Who's Who in Musicals: M to Mi
MGM took a risk and teamed unknown baritone Nelson Eddy with MacDonald in Naughty Marietta (1935). Their rendition of "Ah, Sweet Mystery of Life" proved such a sensation that the studio reunited the duo for eight highly popular screen musicals. Rose Marie (1936) and its "Indian Love Call" provided the now classic image of Eddy as a Canadian Mountie wooing a willing Jeanette. While both Eddy and MacDonald had their musical and dramatic shortcomings, their charming chemistry delighted audiences, making grand operatic-sized emotions surprisingly believable. Their string of hits included Maytime (1936), Sweethearts (1938) and The New Moon (1940). For all their on-screen passion, the two stars were no more than friends in real life they socialized occasionally, and each sang at the other's wedding. Suggestions that they had an off-screen affair have been dismissed by all responsible sources.
MacDonald's other films include San Francisco (1936) with its hit title tune, The Firefly (1937) and Three Darling Daughters (1948). When the studio system faded, she made frequent concert appearances and toured successfully in Bitter Sweet, The King & I and other musicals. Offstage, MacDonald enjoyed a long and happy marriage to actor Gene Raymond. Plagued by coronary weakness in her final years, she died of a heart attack at age 63. For more, see Edward Barton Turk's Hollywood Diva: A Biography of Jeanette MacDonald (Univ. of California Press, Berkley: 1998).
During the next decade, Mackintosh produced a musical version of Martin Guerre, a disappointing West End production of Sondheim's Follies (1989), and an overblown London revival of Oliver. His single-minded methods have won him a fair share of enemies on both side of the Atlantic, and led to several highly publicized disputes with Actor's Equity in the USA. His hit London revival of Oklahoma (1999) did not come to New York immediately because Makcintosh's claimed that his team did not have the time required to teach Americans how to do the show properly. It finally reached New York in 2002, receiving mixed reviews. His London revival of My Fair Lady (2001) won general acclaim. Despite announcing his "retirement" from producing new musicals, Mackintosh is currently collaborating with the Disney Corporation on the West End and Broadway stage adaptations of Mary Poppins (2004), and produced a 25th anniversary revised US tour of Les Miserables in 2010.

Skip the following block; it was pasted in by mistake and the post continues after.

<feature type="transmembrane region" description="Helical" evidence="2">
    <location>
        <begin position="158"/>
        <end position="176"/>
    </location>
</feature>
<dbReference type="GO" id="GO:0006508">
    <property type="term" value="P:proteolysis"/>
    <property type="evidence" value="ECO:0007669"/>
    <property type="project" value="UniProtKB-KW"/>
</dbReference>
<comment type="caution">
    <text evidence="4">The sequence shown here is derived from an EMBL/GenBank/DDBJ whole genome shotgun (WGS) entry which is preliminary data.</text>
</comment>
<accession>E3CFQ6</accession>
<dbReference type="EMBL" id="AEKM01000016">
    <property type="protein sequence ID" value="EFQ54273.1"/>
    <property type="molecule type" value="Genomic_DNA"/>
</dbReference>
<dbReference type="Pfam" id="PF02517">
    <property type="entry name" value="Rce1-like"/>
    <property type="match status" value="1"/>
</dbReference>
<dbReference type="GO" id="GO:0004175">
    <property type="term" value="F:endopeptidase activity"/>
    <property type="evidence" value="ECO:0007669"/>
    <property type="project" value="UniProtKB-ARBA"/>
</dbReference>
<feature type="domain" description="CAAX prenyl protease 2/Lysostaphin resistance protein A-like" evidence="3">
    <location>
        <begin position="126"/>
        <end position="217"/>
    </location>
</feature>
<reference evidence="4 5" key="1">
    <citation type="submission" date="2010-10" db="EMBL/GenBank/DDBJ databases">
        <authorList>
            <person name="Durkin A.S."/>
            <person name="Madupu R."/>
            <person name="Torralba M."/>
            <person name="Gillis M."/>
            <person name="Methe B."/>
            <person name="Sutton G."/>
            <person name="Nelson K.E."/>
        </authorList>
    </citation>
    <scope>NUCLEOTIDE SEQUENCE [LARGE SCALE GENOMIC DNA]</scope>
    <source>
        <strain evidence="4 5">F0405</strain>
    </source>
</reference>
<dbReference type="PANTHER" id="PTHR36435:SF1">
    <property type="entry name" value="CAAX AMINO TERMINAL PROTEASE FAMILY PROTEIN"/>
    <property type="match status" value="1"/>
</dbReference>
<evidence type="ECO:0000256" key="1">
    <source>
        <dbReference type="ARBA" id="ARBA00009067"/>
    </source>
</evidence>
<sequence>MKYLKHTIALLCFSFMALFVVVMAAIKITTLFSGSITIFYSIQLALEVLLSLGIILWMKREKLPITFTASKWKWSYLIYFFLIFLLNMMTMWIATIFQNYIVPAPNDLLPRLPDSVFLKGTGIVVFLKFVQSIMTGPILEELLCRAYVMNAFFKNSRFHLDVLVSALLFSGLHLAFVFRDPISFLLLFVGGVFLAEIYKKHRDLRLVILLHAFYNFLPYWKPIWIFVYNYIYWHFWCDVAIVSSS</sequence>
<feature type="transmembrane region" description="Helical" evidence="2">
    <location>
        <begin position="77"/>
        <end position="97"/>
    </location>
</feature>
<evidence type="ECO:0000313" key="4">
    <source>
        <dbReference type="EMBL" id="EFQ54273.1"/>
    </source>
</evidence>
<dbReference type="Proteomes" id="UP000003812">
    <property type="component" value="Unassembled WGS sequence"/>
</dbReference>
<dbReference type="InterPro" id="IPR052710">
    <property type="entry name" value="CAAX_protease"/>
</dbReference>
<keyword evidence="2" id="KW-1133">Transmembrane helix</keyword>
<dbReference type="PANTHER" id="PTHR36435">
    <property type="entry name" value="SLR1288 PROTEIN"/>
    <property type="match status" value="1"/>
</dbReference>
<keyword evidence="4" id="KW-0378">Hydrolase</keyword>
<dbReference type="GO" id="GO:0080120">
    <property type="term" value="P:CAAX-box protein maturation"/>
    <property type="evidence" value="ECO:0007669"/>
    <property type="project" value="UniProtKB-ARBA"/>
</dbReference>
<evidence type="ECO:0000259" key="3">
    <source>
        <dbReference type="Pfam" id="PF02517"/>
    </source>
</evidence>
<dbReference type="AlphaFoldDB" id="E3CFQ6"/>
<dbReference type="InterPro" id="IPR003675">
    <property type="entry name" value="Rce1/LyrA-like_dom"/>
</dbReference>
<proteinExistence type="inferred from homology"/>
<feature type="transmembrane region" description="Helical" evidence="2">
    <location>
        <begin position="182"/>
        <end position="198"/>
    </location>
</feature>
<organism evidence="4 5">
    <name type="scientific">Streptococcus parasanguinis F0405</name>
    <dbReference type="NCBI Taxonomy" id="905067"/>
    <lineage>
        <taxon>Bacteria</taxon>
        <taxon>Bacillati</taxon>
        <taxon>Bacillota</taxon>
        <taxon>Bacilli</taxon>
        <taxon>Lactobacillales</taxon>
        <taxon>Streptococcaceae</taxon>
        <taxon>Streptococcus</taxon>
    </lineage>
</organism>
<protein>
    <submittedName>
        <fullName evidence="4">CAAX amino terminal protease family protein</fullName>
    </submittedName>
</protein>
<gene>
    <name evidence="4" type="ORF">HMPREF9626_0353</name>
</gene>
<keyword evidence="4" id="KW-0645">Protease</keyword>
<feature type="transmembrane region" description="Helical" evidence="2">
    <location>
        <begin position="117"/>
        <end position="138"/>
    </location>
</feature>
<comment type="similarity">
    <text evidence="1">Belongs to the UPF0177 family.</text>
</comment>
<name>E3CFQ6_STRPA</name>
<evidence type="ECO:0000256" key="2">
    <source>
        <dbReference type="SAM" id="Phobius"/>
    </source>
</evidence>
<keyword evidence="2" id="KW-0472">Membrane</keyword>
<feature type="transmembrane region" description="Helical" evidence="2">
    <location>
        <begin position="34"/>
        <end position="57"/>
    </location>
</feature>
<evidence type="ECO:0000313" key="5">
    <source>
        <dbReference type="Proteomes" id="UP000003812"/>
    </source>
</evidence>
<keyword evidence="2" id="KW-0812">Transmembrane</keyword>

MacRae's virile presence and soaring baritone made him a natural leading man. After appearing with Kathryn Grayson in a remake of The Desert Song (1953) and with Jane Powell in Three Sailors and a Girl (1953), MacRae co-starred with Shirley Jones in the popular screen versions of Rodgers and Hammerstein's Oklahoma (1955) and Carousel (1956). MacRae's career peaked just as Hollywood abandoned big screen musicals. The Best Things in Life are Free (1956) was his last musical film. He continued to perform in nightclubs, and replaced Robert Preston in the Broadway production of I Do, I Do. After winning a long battle with alcoholism, Gordon succumbed to cancer in 1986. MacRae's wife Sheila and daughter Meredith enjoyed success acting on television, and his youngest daughter Heather has performed extensively in cabaret.
Maltby, Richard Jr.
The Theatre Guild brought Mamoulian back to Broadway to direct three landmark musicals Porgy and Bess (1935), Oklahoma (1943) and Carousel (1945). He claimed so much credit for the success of these works that the Gershwins and Rodgers & Hammerstein were offended. Mamoulian also directed the innovative Broadway productions of St. Louis Woman (1946) and Lost in the Stars (1949). Rather than impose a personal style on these works, Mamoulian tried to bring out the unique qualities of each project, often with remarkable success. His final films were two MGM musicals, Summer Holiday (1948) and the screen version of Silk Stockings (1957). He was set to direct the film version of Porgy and Bess in 1958, but was replaced by Otto Preminger. Despite Mamoulian's brilliant successes, a reputation for temperamental behavior circumscribed his career. Forgotten in his final years, this once great director died of malnutrition in a broken down mansion he shared with an alcoholic wife and more than 40 cats.
Martin, Mary Virginia
Richard Rodgers and Oscar Hammerstein II cast Martin as Annie Oakley in the national tour of Irving Berlin's Annie Get Your Gun (1947). Her triumphant performance brought Martin a special Tony Award for "spreading theatre to the country," and led to her being cast as the original Nellie Forbush in Rodgers & Hammerstein's South Pacific (1949). In that long-running hit, Martin introduced "Cockeyed Optimist," "I'm Gonna Wash That Man Right Outa My Hair" and "I'm in Love With a Wonderful Guy." Her onstage chemistry with baritone Ezio Pinza made theatrical history. Martin received a Tony for Best Actress in a musical, and repeated her success in the 1951 London production.